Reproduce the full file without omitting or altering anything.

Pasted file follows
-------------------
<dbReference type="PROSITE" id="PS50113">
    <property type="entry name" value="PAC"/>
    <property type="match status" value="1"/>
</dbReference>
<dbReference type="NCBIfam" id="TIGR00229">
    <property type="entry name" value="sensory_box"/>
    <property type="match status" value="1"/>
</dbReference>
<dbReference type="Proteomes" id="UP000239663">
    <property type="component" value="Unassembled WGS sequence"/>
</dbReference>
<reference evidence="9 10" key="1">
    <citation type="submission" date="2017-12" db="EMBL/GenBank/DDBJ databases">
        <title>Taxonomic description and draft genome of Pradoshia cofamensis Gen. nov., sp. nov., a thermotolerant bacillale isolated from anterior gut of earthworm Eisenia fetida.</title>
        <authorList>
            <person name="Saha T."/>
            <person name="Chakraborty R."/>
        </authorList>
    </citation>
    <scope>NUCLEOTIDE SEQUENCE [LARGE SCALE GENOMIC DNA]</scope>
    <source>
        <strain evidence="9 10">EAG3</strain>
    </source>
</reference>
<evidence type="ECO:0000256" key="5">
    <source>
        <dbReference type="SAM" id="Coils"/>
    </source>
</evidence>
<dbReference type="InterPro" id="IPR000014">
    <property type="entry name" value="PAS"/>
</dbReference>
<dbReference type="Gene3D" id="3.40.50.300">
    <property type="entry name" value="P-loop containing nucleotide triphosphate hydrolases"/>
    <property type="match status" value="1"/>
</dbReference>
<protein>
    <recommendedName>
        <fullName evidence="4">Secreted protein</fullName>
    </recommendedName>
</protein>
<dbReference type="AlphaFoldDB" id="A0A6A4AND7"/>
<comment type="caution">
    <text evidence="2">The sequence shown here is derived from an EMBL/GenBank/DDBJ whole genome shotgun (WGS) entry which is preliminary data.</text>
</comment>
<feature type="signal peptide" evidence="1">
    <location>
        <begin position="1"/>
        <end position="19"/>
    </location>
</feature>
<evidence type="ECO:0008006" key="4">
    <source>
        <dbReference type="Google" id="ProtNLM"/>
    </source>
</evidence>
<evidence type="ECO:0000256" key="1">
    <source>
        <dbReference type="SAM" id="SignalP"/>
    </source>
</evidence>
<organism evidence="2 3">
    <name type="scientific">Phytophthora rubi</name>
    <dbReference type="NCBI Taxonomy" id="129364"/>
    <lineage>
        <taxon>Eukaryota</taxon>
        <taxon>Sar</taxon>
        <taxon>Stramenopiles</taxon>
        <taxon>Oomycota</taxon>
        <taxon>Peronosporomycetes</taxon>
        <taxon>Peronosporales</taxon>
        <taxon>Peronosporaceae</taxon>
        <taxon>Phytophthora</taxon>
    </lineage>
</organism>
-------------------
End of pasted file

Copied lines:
<dbReference type="PROSITE" id="PS50113">
    <property type="entry name" value="PAC"/>
    <property type="match status" value="1"/>
</dbReference>
<dbReference type="NCBIfam" id="TIGR00229">
    <property type="entry name" value="sensory_box"/>
    <property type="match status" value="1"/>
</dbReference>
<dbReference type="Proteomes" id="UP000239663">
    <property type="component" value="Unassembled WGS sequence"/>
</dbReference>
<reference evidence="9 10" key="1">
    <citation type="submission" date="2017-12" db="EMBL/GenBank/DDBJ databases">
        <title>Taxonomic description and draft genome of Pradoshia cofamensis Gen. nov., sp. nov., a thermotolerant bacillale isolated from anterior gut of earthworm Eisenia fetida.</title>
        <authorList>
            <person name="Saha T."/>
            <person name="Chakraborty R."/>
        </authorList>
    </citation>
    <scope>NUCLEOTIDE SEQUENCE [LARGE SCALE GENOMIC DNA]</scope>
    <source>
        <strain evidence="9 10">EAG3</strain>
    </source>
</reference>
<evidence type="ECO:0000256" key="5">
    <source>
        <dbReference type="SAM" id="Coils"/>
    </source>
</evidence>
<dbReference type="InterPro" id="IPR000014">
    <property type="entry name" value="PAS"/>
</dbReference>
<dbReference type="Gene3D" id="3.40.50.300">
    <property type="entry name" value="P-loop containing nucleotide triphosphate hydrolases"/>
    <property type="match status" value="1"/>
</dbReference>
<protein>
    <recommendedName>
        <fullName evidence="4">Secreted protein</fullName>
    </recommendedName>
</protein>
<dbReference type="AlphaFoldDB" id="A0A6A4AND7"/>
<comment type="caution">
    <text evidence="2">The sequence shown here is derived from an EMBL/GenBank/DDBJ whole genome shotgun (WGS) entry which is preliminary data.</text>
</comment>
<feature type="signal peptide" evidence="1">
    <location>
        <begin position="1"/>
        <end position="19"/>
    </location>
</feature>
<evidence type="ECO:0008006" key="4">
    <source>
        <dbReference type="Google" id="ProtNLM"/>
    </source>
</evidence>
<evidence type="ECO:0000256" key="1">
    <source>
        <dbReference type="SAM" id="SignalP"/>
    </source>
</evidence>
<organism evidence="2 3">
    <name type="scientific">Phytophthora rubi</name>
    <dbReference type="NCBI Taxonomy" id="129364"/>
    <lineage>
        <taxon>Eukaryota</taxon>
        <taxon>Sar</taxon>
        <taxon>Stramenopiles</taxon>
        <taxon>Oomycota</taxon>
        <taxon>Peronosporomycetes</taxon>
        <taxon>Peronosporales</taxon>
        <taxon>Peronosporaceae</taxon>
        <taxon>Phytophthora</taxon>
    </lineage>
</organism>